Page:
Malacañang is not extending martial rule for the fourth time in Mindanao.
This announcement pleased the private sector and the city government as local officials have been rooting for the city’s exemption should martial law be extended for another year.
The Davao City Chamber of Commerce and Industry, Inc. supported this decision in a statement issued yesterday afternoon shortly after the news broke out.
“We expect Mindanao’s high growth and investor interest to continue growing and express our intent to pursue cooperation with the Davao City government, the police and the military to help maintain peace and security, which is a firm foundation for development and progress,” the statement read.
Early this year, City Mayor Sara Duterte sent a letter to President Duterte to reconsider and review the declaration of martial law in Mindanao.
The City Council also passed a resolution on August 6, authored by Councilor Mabel Sunga Acosta, committee chair on peace and public safety, requesting the President to exempt Davao City should martial law be extended.
City Councilor Pilar Braga, in a message to Mindanao Times, expressed support to the announcement.
“I am all for it,” Braga said. “If the Palace feels that martial law should not be extended, I’m sure the decision is backed by proper study by the military. We trust such decision. I don’t see any major reason for martial law at this point in time,” she said.
President Rodrigo Duterte heeded the military ground commanders and Philippine security officials’ recommendation not to extend martial law, following the drop in crime incidents in the southern Philippines, Presidential Spokesperson Salvador Panelo said.
“The Office of the President wishes to announce that President Rodrigo Roa Duterte will not extend martial law in Mindanao upon its expiration on December 31, 2019,” Panelo told Palace reporters.
“The Commander-in-Chief made the decision following the assessment of his security and defense advisers of the weakening of the terrorist and extremist rebellion, a result of the capture or neutralization of their leaders, as well as the decrease in the crime index, among the factors considered,” he added.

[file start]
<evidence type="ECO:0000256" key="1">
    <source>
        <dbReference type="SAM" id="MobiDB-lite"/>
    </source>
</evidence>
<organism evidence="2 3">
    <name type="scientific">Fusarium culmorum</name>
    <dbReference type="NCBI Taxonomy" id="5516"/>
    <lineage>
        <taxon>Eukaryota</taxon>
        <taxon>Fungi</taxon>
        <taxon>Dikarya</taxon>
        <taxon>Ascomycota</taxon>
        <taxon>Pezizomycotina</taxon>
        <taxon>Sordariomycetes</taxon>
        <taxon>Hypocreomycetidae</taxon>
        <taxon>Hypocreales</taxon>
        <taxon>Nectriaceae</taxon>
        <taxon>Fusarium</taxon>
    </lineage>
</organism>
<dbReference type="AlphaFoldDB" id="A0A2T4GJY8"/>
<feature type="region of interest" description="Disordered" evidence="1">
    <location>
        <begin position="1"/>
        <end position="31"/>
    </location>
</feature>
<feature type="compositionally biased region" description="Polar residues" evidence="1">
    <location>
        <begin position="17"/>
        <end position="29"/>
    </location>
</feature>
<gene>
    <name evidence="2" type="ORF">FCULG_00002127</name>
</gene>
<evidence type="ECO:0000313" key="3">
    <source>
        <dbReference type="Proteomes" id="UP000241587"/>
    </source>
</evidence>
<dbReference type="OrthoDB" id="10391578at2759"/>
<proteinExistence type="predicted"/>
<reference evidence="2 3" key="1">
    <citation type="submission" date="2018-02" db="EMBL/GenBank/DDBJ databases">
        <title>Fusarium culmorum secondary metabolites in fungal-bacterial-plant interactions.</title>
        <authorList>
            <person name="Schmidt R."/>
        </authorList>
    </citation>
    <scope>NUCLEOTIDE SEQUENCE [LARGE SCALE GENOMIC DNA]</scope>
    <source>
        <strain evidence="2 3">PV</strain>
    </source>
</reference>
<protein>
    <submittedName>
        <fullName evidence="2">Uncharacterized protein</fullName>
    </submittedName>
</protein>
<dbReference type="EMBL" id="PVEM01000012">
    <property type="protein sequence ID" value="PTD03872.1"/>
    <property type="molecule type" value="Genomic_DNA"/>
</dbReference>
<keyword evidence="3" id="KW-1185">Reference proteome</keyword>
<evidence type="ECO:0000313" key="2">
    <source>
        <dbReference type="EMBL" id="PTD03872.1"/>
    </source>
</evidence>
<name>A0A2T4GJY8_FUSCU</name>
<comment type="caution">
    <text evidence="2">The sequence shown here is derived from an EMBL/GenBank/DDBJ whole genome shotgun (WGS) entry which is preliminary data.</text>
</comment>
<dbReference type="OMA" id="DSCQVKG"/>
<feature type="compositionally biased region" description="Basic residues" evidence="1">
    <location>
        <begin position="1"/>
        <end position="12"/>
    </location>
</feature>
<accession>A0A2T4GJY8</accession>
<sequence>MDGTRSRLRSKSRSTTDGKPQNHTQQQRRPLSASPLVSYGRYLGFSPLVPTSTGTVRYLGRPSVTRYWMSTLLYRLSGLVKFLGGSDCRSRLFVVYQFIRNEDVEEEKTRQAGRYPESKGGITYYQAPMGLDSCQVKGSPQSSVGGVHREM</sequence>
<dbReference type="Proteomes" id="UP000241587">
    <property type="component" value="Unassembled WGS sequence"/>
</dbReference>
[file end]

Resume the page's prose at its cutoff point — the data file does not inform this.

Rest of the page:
The siege laid by the Islamic State-inspired Maute group on May 23, 2017 prompted Duterte to place the whole of Mindanao under martial law.
Section 18, Article 7 of the 1987 Constitution provides that a President can declare martial law and suspend the writ of habeas corpus for a period not exceeding 60 days, in case of invasion or rebellion.
The Constitution likewise states that such proclamation of martial law or suspension of the privilege of the writ of habeas corpus can either be revoked or extended for a period determined by Congress through joint voting.
Congress extended the initial 60-day martial rule thrice upon the President’s recommendation to help state forces quell the insurgency in Mindanao.
The martial law in the southern part of the country will expire on December 31 this year.
Panelo said the President was optimistic that the state forces are on top of the situation to maintain peace and order in Mindanao, even without the implementation of martial law.
He likewise assured Mindanao residents that any incipient major threat in the besieged region “would be nipped in the bud.”
“Contrary to the suppositions of the vocal minority on the proclamation of martial law in Mindanao, this decision of the President shows how he responds to the situation on the ground,” he said.
“The Palace is confident on the capability of our security forces in maintaining the peace and security of Mindanao without extending martial Law,” Panelo added.
Defense Sec. Delfin Lorenzana and National Security Adviser Hermogenes Esperon Jr. earlier expressed opposition to any proposal to extend the military rule in Mindanao.
On Oct. 25, Esperon stressed that there was no need to further extend martial law in Mindanao if the Congress is able to pass a measure that amends Republic Act 9372 or the Human Security Act of 2007.
RA 9372, which took effect on March 6, 2007, seeks to provide law enforcement and judicial authorities with the legal tools to confront terror threats in the country. (MT pooled report with PNA)
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